A MAP method is based on the BCJR method, see Bahl et al. in “Optimal Decoding of Linear Codes for Minimizing Symbol error Rate,” *IEEE Transactions on Information Theory*, Mar. 1974, pp. 284-287). The MAP method makes optimum symbol-by-symbol decisions, and also provides soft reliability information that is necessary in iterative decoding. There is an increasing demand for practical MAP decoders so that turbo codes can be used in a wide range of applications, such as third generation wideband DS-CDMA mobile communication systems.

However, the conventional MAP method suffers serious drawbacks that make it difficult to achieve low-cost VLSI implementations. Most notably, the complex operations for forward-backward recursions required by the MAP method incur decoding delays and a substantial amount of storage. Most prior art MAP decoders require a significant complexity, compared with the convolutional-code decoders, for example, see Comatlas, Chateaubourg, France, “CAS 5093 Turbo-Code Codec, data Sheet,” August 1994, Efficient Channel Coding, Inc., Eastlake Ohio, USA, “ECC Turbo product code technology,” March 1998, and Small World Communications, Adelaide, Australia, “MAP04 and MAP04A 16 State MAP Decoders,” April 1998.

Therefore, it is desired to provide an efficient low-complexity MAP decoder circuit and method which makes possible a practical VLSI implementation without suffering a substantial performance penalty.

The present invention provides a matrix transform method and apparatus for MAP decoding of turbo codes. In this invention, the successive decoding procedures are performed in parallel and well formulated into a set of simple and regular matrix operations. These operations substantially accelerate decoding and reduce the computational complexity, and are particularly suited for implementation in special-purpose parallel processing VLSI hardware architectures.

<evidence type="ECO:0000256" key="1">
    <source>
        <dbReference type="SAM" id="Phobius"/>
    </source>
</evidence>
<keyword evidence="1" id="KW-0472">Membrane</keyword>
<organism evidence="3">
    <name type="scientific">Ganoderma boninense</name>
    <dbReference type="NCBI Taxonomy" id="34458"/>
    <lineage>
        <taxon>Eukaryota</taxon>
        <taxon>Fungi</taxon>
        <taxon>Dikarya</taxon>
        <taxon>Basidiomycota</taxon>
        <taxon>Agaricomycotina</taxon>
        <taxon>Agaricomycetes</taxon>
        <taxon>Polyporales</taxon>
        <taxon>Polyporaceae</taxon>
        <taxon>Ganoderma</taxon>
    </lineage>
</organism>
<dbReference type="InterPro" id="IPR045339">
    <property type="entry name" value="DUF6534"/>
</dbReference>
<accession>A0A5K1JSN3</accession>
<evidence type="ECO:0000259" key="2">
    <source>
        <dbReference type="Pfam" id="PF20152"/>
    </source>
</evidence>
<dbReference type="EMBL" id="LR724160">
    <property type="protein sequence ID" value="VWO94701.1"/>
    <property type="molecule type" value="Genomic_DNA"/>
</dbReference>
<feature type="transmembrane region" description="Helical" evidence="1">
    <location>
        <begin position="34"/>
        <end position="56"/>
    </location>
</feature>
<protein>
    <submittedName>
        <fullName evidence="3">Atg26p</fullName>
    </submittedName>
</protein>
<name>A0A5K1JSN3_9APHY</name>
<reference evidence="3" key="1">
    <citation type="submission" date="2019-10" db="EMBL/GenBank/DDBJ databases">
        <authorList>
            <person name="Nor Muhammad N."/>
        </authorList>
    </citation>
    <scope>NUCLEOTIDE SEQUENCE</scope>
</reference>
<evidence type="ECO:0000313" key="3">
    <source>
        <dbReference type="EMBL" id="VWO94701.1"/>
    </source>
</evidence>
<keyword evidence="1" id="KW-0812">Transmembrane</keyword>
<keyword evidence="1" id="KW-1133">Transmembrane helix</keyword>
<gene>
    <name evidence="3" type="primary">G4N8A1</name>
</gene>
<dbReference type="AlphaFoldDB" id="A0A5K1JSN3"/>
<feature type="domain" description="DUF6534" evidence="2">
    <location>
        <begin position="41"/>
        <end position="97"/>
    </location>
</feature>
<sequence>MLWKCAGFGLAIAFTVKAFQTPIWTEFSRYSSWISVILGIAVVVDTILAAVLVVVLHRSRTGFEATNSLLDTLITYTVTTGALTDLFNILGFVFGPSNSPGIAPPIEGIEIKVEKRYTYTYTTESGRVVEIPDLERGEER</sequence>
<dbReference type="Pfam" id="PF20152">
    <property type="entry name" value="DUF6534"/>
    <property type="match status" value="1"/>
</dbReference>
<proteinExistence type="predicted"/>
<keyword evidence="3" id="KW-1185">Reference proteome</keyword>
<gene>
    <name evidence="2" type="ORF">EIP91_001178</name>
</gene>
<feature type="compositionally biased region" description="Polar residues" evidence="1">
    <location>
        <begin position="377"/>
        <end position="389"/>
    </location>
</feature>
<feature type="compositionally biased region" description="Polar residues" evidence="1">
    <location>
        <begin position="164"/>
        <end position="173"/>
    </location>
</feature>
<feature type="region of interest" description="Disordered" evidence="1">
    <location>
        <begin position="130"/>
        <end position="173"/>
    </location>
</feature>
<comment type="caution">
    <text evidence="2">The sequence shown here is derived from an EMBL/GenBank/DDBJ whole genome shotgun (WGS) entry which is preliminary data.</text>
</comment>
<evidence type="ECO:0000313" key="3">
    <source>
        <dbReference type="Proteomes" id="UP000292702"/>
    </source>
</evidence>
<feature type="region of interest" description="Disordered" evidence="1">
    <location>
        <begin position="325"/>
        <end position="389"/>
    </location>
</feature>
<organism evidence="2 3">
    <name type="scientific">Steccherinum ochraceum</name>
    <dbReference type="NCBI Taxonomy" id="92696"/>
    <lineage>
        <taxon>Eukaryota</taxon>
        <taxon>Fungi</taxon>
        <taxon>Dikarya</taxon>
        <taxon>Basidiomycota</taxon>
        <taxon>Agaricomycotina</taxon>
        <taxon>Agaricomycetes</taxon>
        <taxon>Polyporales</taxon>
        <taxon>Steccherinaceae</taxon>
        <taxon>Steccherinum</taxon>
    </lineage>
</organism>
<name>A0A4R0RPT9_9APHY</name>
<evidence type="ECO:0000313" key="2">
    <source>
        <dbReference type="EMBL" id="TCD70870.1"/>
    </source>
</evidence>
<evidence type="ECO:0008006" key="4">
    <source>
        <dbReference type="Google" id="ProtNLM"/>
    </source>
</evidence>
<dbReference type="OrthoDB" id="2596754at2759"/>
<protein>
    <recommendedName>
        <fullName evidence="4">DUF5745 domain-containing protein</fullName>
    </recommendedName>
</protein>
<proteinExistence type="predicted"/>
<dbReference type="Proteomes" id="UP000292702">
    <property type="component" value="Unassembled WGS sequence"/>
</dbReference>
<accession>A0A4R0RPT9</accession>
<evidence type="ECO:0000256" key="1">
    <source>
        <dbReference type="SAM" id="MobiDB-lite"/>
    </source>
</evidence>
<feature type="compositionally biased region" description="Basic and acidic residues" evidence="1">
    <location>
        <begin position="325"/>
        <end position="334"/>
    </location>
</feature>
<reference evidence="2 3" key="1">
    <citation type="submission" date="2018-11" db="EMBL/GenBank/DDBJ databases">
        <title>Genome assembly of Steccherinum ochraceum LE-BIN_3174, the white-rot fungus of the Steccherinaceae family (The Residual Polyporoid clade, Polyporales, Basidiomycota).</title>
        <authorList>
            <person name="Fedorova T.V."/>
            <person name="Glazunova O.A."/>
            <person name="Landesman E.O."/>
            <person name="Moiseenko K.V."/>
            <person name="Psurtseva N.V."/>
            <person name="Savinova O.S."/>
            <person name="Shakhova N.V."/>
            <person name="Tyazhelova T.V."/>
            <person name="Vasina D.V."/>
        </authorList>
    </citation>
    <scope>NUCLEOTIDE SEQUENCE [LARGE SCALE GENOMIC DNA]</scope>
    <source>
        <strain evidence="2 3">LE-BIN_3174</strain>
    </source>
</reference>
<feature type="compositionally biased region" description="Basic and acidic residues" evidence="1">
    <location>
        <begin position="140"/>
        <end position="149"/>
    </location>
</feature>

Using shift registers, the implementation schemes for the invented matrix MAP decoding effectively reduce the memory requirement and simplify complicated data accesses and transfers, compared with what is known in the prior art.

More particularly, the invention provides a method and apparatus for fast implementation of MAP decoding a noise corrupted turbo-encoded sequence R_{1} ^{N}={R_{1}, R_{2}, . . . , R_{N}}. In general, the method begins with initializing forward and backward recursion probability function vectors α_{0 }and β_{N }by setting α_{0}=[1, 0, 0, . . . , 0] and β_{N}=[1, 1, . . . , 1], respectively. Then, the method determines transition probability matrices Γ(R_{k}) and Γ_{i}(R_{k}) for each received sequence R_{k}. Then, values of the vector α_{k }are determined according to Γ(R_{k}). As α_{k }is determined, the method does multiplications on Γ(R_{k}) s and Γ_{1}(R_{k}).

After receiving the complete sequence R_{1} ^{N}, an embodiment of the matrix MAP decoding method determines all values of the vector β_{k} ^{T}, k=1, 2, . . . N−1 in parallel by making use of the results of the above matrix multiplication on Γ(R_{k}), finally the method determines the log likelihood ratios for all of decoded bits, i.e., Λ(d_{k}), k=1, 2, . . . N, in parallel.

An alternative embodiment directly determines the final log likelihood ratios for all of decoded bits, i.e., Λ(d_{k}), k=1, 2, . . . N, in parallel, by making direct use of the results of the multiplications on Γ(R_{k})s and Γ_{1}(R_{k}).

FIG. 1 shows a transmission system that includes a turbo decoder according to the invention;

FIG. 2*a *is a flow diagram of a first matrix MAP decoding method according to the invention;

FIG. 2*b *is a circuit diagram of the first MAP decoding method;

FIG. 3*a *is a flow diagram of a second matrix MAP decoding according to the alternative; and

FIG. 3*b *is a circuit diagram of the second matrix MAP decoding method.

FIG. 1 shows a system **100** including a turbo encoder **10**, a discrete memoryless channel **120**, and a turbo decoder **130** according to the invention.